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Observer Mondays – The Art of Discovery

Observer Mondays – The Art of Discovery

19th June 2018

Local Director Emily Adams has spent the past few months popping into the Table rehearsal room to observe how our Associate Director Zoë Waterman has brought the play from script to stage for its regional premiere. Here, she blogs about her time at the New Vic…



Observer Mondays – The Art of Discovery

My second time in the rehearsal space for Table I had the opportunity to observe ‘creative problem solving’; a necessary part of any rehearsal process. Every play throws up its own questions be it staging, character intentions or effects. The New Vic is in the round, which is a fantastic space for storytelling but as the original production of Table was performed ‘on a large, low platform, surrounded by audience on three sides’ there are going to be stage directions which no longer translate in the New Vic space. This issue became clear as the actors work a scene based in the commune. A very tense scene with high emotion, the script quickly sets out that there are two spaces at play; one inside where the character Gideon and his family are and one outside where they move to have more heated discussions away from Gideon’s child. It was great to watch Zoe, the director, and the cast work out this spatial dynamic together. Zoe is collaborative in her approach and it takes a distinct lack of ego to work in this way. It is lovely to watch. There is nothing more freeing than for an actor to hear, “let’s try this and see what works”. That is the beauty of rehearsal. It is a non-judgemental space where you get to try, question, explore and discover. There is no need to have all the answers before rehearsals start. I watch as Zoe and the actors suggest and try out different ways to play out the scene; the question always on their lips ‘Does this make sense to the audience? Is it clear story telling?’ And this takes time. Even once the actor’s movements have been set, I can tell not everyone is certain they have solved it.  But that doesn’t unsettle Zoe. Rather she assures them that it is clear to the audience and even if all are not fully on board yet, they trust her director’s eye. Zoe may be collaborative but she is also gently commanding, a vital quality that ensures actors have creative freedom without the production losing sight of where it is heading.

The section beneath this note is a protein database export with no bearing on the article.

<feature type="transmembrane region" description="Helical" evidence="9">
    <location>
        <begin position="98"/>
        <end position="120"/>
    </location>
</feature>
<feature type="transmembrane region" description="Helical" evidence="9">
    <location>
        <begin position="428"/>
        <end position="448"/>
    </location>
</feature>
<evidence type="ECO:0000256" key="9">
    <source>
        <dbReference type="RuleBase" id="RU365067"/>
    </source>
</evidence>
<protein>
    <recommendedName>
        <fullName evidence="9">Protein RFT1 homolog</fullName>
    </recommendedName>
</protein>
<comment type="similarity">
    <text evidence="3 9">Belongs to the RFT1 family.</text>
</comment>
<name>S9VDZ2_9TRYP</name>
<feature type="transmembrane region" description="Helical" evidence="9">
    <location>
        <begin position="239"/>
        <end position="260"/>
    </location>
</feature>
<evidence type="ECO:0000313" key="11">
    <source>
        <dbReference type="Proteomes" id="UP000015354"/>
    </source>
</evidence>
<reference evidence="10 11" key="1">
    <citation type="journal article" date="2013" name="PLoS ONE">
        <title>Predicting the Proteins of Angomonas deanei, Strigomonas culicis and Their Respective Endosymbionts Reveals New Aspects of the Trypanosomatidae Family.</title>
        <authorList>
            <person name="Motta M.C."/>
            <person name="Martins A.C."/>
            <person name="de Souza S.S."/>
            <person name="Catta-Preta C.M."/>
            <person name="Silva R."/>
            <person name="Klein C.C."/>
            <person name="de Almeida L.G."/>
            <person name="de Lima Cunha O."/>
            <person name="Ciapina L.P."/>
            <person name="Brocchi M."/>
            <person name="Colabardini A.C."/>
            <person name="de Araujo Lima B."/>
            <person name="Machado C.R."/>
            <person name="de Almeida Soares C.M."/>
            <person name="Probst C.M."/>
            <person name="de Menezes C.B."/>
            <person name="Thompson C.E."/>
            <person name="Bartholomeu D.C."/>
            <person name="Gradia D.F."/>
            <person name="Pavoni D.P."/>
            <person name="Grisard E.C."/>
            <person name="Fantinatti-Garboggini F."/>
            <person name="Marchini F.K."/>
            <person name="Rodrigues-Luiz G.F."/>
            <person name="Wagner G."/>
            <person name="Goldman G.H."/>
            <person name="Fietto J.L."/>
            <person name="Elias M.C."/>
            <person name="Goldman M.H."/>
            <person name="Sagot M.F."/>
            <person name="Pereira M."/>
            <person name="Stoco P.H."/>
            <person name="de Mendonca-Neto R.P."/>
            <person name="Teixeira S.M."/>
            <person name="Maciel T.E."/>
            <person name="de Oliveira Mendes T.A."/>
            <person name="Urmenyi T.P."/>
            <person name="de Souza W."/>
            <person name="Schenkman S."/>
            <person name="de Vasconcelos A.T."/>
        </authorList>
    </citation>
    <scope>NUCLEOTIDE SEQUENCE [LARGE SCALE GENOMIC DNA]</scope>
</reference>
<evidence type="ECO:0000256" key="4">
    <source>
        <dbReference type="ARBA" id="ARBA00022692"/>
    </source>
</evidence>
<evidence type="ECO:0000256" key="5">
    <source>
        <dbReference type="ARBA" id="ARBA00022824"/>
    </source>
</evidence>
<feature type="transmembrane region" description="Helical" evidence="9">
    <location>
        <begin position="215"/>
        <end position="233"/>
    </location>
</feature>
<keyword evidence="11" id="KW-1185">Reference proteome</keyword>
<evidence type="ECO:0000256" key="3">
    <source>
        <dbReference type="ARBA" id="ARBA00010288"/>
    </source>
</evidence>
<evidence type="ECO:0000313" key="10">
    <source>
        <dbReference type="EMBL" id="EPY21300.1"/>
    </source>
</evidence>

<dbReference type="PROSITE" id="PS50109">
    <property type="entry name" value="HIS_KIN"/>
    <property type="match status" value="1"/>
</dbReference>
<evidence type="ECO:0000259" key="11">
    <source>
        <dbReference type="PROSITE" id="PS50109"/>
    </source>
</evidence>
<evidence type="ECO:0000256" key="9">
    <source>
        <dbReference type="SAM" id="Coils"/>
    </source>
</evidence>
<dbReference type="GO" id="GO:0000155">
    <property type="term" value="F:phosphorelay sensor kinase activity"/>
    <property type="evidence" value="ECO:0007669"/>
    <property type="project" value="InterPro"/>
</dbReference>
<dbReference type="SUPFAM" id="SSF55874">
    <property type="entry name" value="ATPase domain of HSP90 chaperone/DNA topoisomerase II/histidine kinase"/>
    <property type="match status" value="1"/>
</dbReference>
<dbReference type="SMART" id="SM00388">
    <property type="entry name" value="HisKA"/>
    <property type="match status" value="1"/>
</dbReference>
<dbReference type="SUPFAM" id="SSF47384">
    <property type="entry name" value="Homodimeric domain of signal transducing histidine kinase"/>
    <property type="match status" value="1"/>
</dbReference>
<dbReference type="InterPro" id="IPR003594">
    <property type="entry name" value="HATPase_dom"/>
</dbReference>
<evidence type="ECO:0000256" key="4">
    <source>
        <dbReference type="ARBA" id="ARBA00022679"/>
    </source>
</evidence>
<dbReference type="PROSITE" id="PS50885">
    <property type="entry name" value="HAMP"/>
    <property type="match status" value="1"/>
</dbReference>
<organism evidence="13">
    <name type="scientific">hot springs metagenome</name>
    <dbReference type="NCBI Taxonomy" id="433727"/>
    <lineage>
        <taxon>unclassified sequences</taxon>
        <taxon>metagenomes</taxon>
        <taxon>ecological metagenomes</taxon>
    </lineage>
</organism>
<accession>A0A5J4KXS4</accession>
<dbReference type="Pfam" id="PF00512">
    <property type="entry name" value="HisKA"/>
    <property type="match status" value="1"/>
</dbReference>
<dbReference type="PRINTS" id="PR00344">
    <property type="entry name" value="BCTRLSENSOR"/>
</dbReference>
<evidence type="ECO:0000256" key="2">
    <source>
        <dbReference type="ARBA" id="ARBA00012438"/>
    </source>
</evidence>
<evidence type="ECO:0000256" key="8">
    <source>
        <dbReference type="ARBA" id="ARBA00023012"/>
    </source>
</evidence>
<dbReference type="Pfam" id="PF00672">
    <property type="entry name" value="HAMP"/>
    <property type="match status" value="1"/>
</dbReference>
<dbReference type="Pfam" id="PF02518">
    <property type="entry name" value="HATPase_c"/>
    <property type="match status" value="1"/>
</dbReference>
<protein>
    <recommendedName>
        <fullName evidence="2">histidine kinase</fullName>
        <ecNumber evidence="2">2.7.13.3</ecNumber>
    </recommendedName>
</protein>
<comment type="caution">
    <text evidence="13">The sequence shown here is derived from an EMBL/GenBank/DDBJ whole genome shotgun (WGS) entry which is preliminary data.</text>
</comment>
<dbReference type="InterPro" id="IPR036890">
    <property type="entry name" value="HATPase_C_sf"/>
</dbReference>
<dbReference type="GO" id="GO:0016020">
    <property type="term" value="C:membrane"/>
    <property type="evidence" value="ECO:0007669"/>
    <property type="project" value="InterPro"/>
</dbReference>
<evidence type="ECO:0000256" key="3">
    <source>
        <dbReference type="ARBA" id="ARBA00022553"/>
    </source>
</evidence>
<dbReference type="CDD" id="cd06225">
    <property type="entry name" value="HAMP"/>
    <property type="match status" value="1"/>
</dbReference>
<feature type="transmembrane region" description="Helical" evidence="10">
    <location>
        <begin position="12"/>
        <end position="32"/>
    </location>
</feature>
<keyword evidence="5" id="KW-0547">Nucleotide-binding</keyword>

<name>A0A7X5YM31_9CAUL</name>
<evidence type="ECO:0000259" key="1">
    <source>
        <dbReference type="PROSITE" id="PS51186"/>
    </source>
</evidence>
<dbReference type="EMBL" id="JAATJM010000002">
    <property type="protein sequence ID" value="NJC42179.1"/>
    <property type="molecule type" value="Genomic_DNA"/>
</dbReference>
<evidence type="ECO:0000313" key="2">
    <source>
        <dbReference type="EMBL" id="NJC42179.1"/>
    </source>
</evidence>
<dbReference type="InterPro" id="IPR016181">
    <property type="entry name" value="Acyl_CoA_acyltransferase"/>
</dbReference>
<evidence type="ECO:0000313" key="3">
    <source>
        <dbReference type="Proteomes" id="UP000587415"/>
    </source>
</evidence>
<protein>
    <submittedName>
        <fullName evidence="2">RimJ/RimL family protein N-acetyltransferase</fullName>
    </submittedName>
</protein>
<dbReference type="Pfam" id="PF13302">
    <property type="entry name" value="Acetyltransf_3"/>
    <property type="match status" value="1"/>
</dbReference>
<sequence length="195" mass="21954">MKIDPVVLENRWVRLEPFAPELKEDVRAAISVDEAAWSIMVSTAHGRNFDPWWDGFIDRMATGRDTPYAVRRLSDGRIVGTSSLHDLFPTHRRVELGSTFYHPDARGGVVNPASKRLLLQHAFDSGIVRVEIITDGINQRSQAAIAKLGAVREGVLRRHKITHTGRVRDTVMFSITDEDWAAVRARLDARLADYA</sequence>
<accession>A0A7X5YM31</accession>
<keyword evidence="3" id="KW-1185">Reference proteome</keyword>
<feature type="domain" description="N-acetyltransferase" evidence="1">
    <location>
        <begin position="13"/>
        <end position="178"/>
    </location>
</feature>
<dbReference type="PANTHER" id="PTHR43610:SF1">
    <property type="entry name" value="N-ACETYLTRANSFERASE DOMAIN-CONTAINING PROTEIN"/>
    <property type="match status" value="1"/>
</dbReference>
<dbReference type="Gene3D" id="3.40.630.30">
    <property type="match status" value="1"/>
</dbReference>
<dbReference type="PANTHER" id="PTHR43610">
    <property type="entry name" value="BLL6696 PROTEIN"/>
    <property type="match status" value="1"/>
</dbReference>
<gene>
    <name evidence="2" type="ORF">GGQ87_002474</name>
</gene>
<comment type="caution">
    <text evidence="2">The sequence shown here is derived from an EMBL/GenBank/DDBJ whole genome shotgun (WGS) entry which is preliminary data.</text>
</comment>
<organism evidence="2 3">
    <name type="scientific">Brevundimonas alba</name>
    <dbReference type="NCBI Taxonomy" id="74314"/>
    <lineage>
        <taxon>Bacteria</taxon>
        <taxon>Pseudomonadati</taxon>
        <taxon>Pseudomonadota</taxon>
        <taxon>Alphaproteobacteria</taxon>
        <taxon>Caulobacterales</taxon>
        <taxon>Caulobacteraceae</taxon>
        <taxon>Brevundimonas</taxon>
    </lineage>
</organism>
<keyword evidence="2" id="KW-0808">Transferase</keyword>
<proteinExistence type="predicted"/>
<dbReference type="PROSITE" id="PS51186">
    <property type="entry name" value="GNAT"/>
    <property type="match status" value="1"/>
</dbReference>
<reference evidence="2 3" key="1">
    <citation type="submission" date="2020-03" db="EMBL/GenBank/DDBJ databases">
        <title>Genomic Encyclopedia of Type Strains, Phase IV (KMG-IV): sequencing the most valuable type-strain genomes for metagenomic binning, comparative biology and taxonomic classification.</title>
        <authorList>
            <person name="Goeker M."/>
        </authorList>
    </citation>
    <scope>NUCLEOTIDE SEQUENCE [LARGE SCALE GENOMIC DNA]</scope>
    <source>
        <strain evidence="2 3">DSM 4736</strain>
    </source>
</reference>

The afternoon is spent watching movement director, Lucy Cullingford run the actors’ first movement rehearsal. Movement is an integral part of the play and covers any aspect of the production that needs some sort of choreography. This does not mean dance, but rather set moves that physically tell the story. In the play, Table there are many scenes that require this, most notably the sex scene and the birth of Gideon. These two very physical aspects need clear choreography so the story is told well and the actors have clear directions in what they are doing.

To start the session, Lucy leads the actors in a multitude of exercises that encourage them to connect with their bodies, with their breath and with each other. I love physicality in performance and the following hour was a sheer delight to observe. After the initial exercises, with bodies warmed up and inhibitions quietened, Lucy pushes the table into the middle of the rehearsal space. Here we have the ninth cast member. The central character that runs through all of the play’s stories. The actors are encouraged to connect with it. Climb on it. Run over it. Cling to it. Whatever feels right for them within that moment. Once again, we are back to creative discovery. Zoe watches her cast interact with this central set piece and, afterwards gives them the time to talk about any discoveries they have made. Some of these moments of connection may be used in the play, and some may not, but that again is the beauty of discovery in the rehearsal room. As audience members we get to see the tip of the ice-berg, but in observing rehearsals we see that so much more lies beneath the final decisions presented in performance.

As I have said before, it takes a village to put on a play; a collaborative director, open actors, intuitive movement directors, exacting production teams, and so much creative discovery. It is an art. It is an art that is necessary and when it tells stories like the ones we hear in Table, we must always do what we can to ensure that this art form continues to be a part of our local communities. I leave the rehearsal room that day feeling very fortunate in having the New Vic on my doorstep. It is a good feeling indeed.

Article by Claire Walker

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